Friday, June 2, 2006
"They don't write 'em like that anymore" repeated Greg Kihn in his 1981 hit "The Breakup Song."
That observation also seems to be the prevailing sentiment when it comes to making romantic comedies.
What once was a genre characterized by witty flirtation and key misunderstandings has been hijacked by gross-out humor and illicit stalking.
So it's refreshing to see a movie like "The Break-Up," in which a simple romantic relationship provides the anchor for the script. It's where all the humor, emotion and plausibility come from, and the writing rarely resorts to gimmicks to keep things compelling.
Vince Vaughn and Jennifer Aniston star in an account of what happens to a Chicago couple when they separate but are financially compelled to share the same condo.
Vaughn plays Gary Grobowski, a motor-mouthed tour guide who charms Aniston's Brooke Meyers, a manager at a snooty art gallery.
He's clever and fun. She's sophisticated and gorgeous.
But he's also self-centered, addicted to watching "SportsCenter" and playing video games. And she's high-strung, demanding and a bit of a whiner.
Inevitably they split and spend the rest of the movie in a duel of one-upmanship - he puts a pool table in the living room; she blasts Alanis Morissette - to try and drive the other one out.
The summary of "The Break-Up" doesn't sound much different than an old sitcom where two characters divide up their residence by painting a line down its middle. But the meat of the plot really isn't about these peripheral dirty tricks. It's more an excuse to analyze what happens in a courtship when the differences start to overwhelm the similarities. It's a breakdown of a breakup.
All of this could be terribly tedious in the wrong hands. Fortunately, the film features Vaughn ("Wedding Crashers") in full comedic attack mode. The "oddly tall" actor, who co-wrote the story with rookies Jeremy Garelick and Jay Lavender, finds another great showcase for his particular knack at aggressive, hipster conversations that often end in arguments.
The film's first scene occurs - inevitably - at Wrigley Field. (Will a Chicago-based flick ever feature the White Sox's U.S. Cellular Field?) Vaughn's character basically berates the just-spotted Aniston into dumping her "guy who tucks his shirt into his plaid shorts" to go out with him.
The rest of the exposition is taken care of during the opening credits when stills show the happy new pair moving in together and enjoying vacations, league bowling and parlor game night. Then it's on to a hilariously uncomfortable family dinner that spells the beginning of the relationship's end.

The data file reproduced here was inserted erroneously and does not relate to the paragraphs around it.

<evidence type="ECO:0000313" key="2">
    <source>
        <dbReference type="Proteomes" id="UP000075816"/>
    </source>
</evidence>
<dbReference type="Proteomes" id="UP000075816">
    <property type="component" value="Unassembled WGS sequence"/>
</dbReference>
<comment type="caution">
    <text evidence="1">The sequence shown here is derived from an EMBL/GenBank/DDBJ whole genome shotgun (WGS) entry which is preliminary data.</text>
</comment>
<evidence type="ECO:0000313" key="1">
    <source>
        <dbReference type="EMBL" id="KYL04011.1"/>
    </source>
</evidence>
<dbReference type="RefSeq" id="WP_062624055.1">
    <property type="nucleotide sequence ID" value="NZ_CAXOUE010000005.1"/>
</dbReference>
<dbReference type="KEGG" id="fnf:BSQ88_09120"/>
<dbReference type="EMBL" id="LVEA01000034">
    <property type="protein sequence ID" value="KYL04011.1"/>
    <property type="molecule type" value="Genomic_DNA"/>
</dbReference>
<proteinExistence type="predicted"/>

Break-Up ** 1/2
With all the tabloid attention devoted to the relationship between Vince Vaughn and Jennifer Aniston, it's nice to know their off-camera partnership has resulted in a decent on-camera collaboration - an entertaining, believable account of what happens to a Chicago couple who split but are financially compelled to keep sharing the same condo.
Like most of the dialogue in the film, it's tough to tell what is scripted and what Vaughn is making up on the spot. This spontaneity - and believability - helps keep the very talky picture from resorting to car chases to wake up the audience i.e., "The Da Vinci Code."
The film also features some oddball supporting roles that keep things interesting. Vincent D'Onofrio portrays one of Vaughn's siblings in their Three Brothers Bus Tours business. (Cole Hauser is the third.) D'Onofrio crafts a character that is one of the most singularly unusual individuals to make it into a Hollywood blockbuster. The actor's mastery of being ill-at-ease rivals Vaughn's mastery of being slick.
Also good is John Michael Higgins ("Best in Show") as Aniston's closeted brother who is obsessed with his a capella singing group, The Tone Rangers. And there's Vaughn's long-standing "Swingers" co-star Jon Favreau as a bartender whose romantic advice teeters between being perceptive and something a hit man might suggest.
Unlike most Hollywood romantic comedies - old or new - "The Break-Up" doesn't quite go where a viewer expects. The admirable finale indicates the picture is attempting to be a little different. Or it's at least trying to stay anchored in the real world, where cute couples don't always make up and walk hand-in-hand into the sunset.